Both our packs were heavy for their size; we were carryning lots of water. I added another canteen at my waist and watched while she did the same. The army surplus belt was adjusted as small as it would go, but it still rode low on her hips, making the canteen bob as she walked. Finally she pulled a bottle out of her car and took a long drink. She offered it to me when she was done. “Carry your water inside you, the Bedouin would say.” I had my own supply, but it seemed impolite to refuse her offer. Somehow she had managed to keep the bottle cool, and the water felt refreshing going down.

“Good water,” I said, inspecting the bottle.

“Finish it off,” she said. “I have more.” I did as I was told.

When I could drink no more I shouldered my pack. “Better get going,” I said.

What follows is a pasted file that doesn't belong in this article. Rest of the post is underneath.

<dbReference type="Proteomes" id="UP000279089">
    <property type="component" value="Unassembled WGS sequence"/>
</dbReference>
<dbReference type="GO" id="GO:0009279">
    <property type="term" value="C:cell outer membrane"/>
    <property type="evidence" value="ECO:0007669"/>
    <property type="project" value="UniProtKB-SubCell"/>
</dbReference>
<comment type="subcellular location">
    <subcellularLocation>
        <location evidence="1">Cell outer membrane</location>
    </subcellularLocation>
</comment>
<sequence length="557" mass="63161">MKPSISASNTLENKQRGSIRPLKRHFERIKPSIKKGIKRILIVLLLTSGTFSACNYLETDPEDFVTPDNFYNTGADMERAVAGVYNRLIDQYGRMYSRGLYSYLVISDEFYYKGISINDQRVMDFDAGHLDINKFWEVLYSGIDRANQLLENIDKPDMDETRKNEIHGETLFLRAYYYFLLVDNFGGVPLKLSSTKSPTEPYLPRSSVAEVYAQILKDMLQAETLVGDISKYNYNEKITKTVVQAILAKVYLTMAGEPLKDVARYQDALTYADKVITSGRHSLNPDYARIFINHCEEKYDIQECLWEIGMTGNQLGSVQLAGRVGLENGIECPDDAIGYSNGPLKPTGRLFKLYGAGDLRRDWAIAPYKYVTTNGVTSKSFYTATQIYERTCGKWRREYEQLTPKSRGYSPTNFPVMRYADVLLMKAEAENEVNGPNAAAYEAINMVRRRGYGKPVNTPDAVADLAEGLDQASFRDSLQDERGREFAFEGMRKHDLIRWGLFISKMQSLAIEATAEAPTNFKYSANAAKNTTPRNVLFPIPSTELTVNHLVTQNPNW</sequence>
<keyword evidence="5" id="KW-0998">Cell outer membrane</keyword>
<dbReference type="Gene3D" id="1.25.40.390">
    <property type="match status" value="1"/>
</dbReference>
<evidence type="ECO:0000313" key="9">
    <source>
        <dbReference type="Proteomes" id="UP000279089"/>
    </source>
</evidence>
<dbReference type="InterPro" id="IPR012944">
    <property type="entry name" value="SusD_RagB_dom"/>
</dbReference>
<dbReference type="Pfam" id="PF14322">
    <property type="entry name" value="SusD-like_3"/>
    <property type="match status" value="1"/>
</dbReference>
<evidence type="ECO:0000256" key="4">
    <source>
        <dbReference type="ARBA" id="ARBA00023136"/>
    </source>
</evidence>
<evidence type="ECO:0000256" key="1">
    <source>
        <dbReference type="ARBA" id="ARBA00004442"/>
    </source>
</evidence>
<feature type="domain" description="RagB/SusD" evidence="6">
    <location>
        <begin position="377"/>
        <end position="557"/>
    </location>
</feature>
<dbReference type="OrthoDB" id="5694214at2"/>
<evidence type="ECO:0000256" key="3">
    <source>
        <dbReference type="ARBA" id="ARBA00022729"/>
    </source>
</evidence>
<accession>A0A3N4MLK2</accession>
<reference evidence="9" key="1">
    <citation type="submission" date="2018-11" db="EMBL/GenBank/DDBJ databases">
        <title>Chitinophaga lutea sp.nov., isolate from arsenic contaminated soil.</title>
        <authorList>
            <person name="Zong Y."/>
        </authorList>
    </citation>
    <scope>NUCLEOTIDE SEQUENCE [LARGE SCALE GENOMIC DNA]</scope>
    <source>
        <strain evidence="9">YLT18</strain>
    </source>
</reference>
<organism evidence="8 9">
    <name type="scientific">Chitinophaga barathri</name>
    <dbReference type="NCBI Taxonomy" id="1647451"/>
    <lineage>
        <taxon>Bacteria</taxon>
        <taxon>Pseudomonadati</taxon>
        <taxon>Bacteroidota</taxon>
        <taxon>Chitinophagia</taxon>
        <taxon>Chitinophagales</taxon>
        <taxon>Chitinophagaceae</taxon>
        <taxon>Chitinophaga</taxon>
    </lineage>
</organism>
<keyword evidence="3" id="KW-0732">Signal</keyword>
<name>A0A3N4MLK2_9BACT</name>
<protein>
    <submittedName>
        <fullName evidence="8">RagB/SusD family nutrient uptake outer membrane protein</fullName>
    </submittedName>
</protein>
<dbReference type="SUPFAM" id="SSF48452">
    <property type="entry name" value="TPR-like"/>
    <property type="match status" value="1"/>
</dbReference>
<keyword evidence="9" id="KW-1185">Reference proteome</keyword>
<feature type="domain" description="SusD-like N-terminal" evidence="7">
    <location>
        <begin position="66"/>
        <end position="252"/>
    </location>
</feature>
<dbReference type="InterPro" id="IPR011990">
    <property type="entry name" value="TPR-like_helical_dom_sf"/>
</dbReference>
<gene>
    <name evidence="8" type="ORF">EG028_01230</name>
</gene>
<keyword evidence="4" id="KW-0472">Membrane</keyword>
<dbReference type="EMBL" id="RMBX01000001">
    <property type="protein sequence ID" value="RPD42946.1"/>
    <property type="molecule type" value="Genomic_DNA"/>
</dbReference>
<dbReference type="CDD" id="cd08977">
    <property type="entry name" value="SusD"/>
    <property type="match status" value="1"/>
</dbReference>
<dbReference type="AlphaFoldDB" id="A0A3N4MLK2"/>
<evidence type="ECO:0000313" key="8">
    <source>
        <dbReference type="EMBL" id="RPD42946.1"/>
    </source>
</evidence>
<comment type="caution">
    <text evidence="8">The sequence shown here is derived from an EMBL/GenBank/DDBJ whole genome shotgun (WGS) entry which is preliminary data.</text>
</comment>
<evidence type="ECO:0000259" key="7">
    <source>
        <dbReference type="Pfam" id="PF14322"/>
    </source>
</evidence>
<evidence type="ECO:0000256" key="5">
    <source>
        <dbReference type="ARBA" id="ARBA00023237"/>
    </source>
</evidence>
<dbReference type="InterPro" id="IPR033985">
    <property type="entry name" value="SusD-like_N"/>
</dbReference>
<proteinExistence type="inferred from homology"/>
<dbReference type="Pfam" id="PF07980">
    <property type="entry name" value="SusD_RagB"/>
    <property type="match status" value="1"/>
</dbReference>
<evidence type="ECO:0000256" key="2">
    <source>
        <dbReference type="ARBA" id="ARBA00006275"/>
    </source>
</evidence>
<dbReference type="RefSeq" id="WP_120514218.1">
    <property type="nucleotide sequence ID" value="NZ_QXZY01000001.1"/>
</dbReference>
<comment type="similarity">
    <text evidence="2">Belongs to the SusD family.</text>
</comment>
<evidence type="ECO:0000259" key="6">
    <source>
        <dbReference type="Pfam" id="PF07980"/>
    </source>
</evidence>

She was looking distractedly behind me, back the way I had come. “You’re sure no one followed you?”

“I would have seen their dust cloud for miles.”

She nodded, not completely satisfied, and hoisted her own pack, settling it onto her back and cinching down the waist strap. I stepped to follow her up the canyon when she paused and looked at me over her shoulder, her face pensive. She opened her mouth, hesitated, closed it, and continued on her way.

Chapter 8

“You want anything else, hon? Some pie for the road?”

By the time I was mopping up the last of my gravy the cafe had quieted, only a few of the Easter celebrants remained, lingering over coffee and cigarettes. Evelyn and the others fell into an easy rhythm as the pace of the morning slowed.